I wake up, I make coffee, and America is arguing about gay marriage. The television tells us one version of 'the issues of the day'. We know something different. To me, it looks like an outpouring of complexity, and some of the same old divisions appear against LGBT people, and between LGBT people: differences in opinion about gay marriage.
We live in the South, and as a leader within Southerners On New Ground (SONG) I have had the opportunity to witness the stories of thousands of LGBT people, and part of what that means is that I do not get to pretend that gay marriage does not matter to our base, to our people. I have participated in the sheer joy of how people are connected through love, desire and family, and I reject none of the love that all that brings to our people.
In the sea of loneliness that homophobia & transphobia can make, can we dismiss the ways we find each other... the forms that takes? Can we judge the ways queer & trans Southerners find each other? At SONG, we say "no." We have followed the path of what this has meant for so many of our people, we have watched, and sometimes, we have participated.
There are many leaders I care about and respect who have been praying out in the cold around the place the Supreme Court meets. Gathering and praying. I think I understand why they are there.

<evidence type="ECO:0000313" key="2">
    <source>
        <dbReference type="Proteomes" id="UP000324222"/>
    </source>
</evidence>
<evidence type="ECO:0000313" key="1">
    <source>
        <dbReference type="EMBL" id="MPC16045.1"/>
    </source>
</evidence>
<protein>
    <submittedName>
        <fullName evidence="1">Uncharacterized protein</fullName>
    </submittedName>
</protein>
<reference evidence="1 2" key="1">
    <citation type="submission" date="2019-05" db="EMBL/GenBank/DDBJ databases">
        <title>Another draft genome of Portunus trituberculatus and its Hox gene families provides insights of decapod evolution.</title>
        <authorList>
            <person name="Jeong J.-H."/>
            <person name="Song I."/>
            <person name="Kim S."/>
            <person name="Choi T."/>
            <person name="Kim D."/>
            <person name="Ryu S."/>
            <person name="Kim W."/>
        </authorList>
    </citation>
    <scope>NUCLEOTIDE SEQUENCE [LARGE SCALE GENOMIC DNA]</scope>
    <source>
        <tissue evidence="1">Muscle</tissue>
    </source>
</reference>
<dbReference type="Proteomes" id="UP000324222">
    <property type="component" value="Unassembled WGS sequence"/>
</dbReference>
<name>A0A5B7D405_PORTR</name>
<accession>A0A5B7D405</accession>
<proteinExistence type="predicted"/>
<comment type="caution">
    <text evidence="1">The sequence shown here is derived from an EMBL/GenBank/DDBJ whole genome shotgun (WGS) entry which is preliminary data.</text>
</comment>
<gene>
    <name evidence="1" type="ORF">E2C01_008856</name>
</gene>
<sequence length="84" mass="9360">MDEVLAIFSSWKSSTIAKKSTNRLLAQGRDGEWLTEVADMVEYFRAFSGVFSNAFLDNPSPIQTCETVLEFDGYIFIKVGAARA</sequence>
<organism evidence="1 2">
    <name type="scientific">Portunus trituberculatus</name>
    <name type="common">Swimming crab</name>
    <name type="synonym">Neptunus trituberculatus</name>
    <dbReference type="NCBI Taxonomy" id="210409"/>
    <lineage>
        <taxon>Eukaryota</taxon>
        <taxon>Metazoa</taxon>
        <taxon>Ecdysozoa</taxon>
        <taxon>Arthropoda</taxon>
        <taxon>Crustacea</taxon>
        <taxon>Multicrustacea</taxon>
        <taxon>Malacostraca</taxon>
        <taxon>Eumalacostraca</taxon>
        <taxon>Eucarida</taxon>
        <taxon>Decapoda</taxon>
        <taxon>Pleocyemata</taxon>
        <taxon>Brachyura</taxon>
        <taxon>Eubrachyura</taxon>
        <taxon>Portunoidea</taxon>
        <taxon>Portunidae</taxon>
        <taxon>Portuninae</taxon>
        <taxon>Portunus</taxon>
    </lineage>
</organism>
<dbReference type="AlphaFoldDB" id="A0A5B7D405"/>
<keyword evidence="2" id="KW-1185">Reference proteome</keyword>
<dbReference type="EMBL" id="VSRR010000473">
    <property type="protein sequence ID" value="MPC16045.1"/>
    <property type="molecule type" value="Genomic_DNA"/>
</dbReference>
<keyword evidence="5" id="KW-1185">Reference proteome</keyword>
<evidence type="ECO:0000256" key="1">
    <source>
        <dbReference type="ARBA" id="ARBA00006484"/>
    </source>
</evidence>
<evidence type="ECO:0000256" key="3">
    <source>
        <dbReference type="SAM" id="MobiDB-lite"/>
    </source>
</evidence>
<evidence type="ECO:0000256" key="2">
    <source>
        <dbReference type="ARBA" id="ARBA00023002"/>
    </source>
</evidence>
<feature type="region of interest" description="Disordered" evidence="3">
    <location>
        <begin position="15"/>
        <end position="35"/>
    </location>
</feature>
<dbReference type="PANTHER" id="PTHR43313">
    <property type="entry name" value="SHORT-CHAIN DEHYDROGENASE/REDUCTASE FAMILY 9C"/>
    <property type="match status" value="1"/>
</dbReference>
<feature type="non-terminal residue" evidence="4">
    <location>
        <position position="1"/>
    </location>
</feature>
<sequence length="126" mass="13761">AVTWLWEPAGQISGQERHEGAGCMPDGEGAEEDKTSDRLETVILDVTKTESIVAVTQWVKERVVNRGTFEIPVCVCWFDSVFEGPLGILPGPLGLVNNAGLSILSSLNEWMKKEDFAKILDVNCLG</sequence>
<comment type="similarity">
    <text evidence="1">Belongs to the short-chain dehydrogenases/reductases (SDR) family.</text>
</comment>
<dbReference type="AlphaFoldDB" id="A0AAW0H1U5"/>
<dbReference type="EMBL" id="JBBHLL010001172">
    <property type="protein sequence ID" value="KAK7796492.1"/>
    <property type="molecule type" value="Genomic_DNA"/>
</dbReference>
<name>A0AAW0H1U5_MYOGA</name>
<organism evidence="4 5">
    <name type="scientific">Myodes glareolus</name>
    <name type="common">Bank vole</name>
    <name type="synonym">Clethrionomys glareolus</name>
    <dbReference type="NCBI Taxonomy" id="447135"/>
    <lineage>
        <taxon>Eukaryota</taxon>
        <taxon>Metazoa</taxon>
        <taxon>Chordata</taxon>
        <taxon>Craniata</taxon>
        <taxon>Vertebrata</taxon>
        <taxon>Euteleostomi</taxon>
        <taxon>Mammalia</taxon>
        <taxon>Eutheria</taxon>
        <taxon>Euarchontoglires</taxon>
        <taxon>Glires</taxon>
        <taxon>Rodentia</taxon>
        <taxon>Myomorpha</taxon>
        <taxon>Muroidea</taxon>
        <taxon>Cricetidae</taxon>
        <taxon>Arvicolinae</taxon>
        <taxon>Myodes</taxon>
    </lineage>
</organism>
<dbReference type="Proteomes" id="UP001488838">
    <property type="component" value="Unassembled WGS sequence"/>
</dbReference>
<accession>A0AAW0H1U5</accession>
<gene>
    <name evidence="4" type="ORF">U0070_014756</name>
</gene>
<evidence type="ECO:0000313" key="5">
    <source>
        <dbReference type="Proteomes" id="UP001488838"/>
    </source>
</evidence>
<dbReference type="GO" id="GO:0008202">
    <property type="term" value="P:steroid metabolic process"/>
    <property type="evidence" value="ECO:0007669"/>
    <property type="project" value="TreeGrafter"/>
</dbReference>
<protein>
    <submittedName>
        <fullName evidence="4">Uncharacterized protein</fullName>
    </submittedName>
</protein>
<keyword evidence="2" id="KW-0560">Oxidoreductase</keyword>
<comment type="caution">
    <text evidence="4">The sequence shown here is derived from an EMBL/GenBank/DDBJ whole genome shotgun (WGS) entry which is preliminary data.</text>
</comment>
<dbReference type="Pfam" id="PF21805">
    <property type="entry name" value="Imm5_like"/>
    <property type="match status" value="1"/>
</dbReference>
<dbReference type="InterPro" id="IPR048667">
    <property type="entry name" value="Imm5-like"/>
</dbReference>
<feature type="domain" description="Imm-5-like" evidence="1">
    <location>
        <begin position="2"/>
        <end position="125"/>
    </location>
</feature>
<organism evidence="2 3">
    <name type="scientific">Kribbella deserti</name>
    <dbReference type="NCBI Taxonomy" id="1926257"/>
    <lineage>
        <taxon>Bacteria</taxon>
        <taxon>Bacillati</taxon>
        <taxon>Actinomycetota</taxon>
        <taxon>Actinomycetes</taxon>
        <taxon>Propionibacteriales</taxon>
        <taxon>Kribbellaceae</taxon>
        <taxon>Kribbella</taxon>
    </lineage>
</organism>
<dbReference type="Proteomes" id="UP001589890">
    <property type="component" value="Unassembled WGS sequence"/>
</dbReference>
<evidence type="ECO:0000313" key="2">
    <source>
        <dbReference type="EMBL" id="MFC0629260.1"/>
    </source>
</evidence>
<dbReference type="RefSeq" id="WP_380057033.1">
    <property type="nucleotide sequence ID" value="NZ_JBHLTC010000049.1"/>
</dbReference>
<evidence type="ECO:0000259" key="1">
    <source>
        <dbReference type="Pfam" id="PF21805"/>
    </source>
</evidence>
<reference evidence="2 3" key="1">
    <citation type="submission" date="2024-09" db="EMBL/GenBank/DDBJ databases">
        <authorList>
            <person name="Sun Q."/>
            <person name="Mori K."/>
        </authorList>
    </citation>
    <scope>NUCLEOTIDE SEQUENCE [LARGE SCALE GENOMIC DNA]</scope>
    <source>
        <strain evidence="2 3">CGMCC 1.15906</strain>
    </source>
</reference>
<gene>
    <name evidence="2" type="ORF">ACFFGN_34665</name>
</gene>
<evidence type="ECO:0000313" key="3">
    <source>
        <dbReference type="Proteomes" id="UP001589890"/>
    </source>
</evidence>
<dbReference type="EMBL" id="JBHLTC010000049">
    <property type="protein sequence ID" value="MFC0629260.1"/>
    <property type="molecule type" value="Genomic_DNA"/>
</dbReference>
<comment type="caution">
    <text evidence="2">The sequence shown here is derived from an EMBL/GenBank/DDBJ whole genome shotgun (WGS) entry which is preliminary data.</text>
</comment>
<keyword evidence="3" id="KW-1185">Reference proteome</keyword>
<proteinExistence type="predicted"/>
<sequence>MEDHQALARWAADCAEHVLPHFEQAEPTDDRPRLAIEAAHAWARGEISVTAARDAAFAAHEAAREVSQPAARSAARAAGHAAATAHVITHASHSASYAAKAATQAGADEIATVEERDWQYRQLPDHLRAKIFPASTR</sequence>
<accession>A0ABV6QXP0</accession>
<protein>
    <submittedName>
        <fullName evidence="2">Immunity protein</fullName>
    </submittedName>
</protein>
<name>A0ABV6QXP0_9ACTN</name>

I know that we know that, as feminists, as internationalists, marriage is an institution that normalizes, and privileges some over others. Those 'some' of us will have lives changed, children protected. That matters to me. Those lives and families matter to me and to many of us.
And yet, the strongest part of the story of queer liberation is the part where we have refused to choose 'some' over 'others'. When we have not written a story of LGBT people as 'normal' or 'assimilated'.
Liberation is not normal. It is wild and free. It pays no price to be what it is. I won't give up on it, I can't. I hope you won't either. There are dawns to come that will look like nothing we can even imagine. But we can't get there if marriage is the end game, the last stop we take together as organized LGBT community.
Inside the movement, we have argued about the marriage issue for years. Because of SONG and other queer liberation work - work that has changed my life - I believe the way forward is not the same old fight of picking sides. The question, instead, becomes: how do we move from the push for a US-based civil right for some, to the struggle for liberation for all?
That question cannot be answered with political opinions alone; it must be answered with the kind of leadership in our movement that moves as spirit moves - holding history, making meaning, holding differences so significant they burn our hands, and transforming us all through shared struggle.
I will be honest, I am not quite sure how to be a leader like that yet, or how to build with many of you to become those leaders. But, I know we have to try, and I hope you are willing to try too.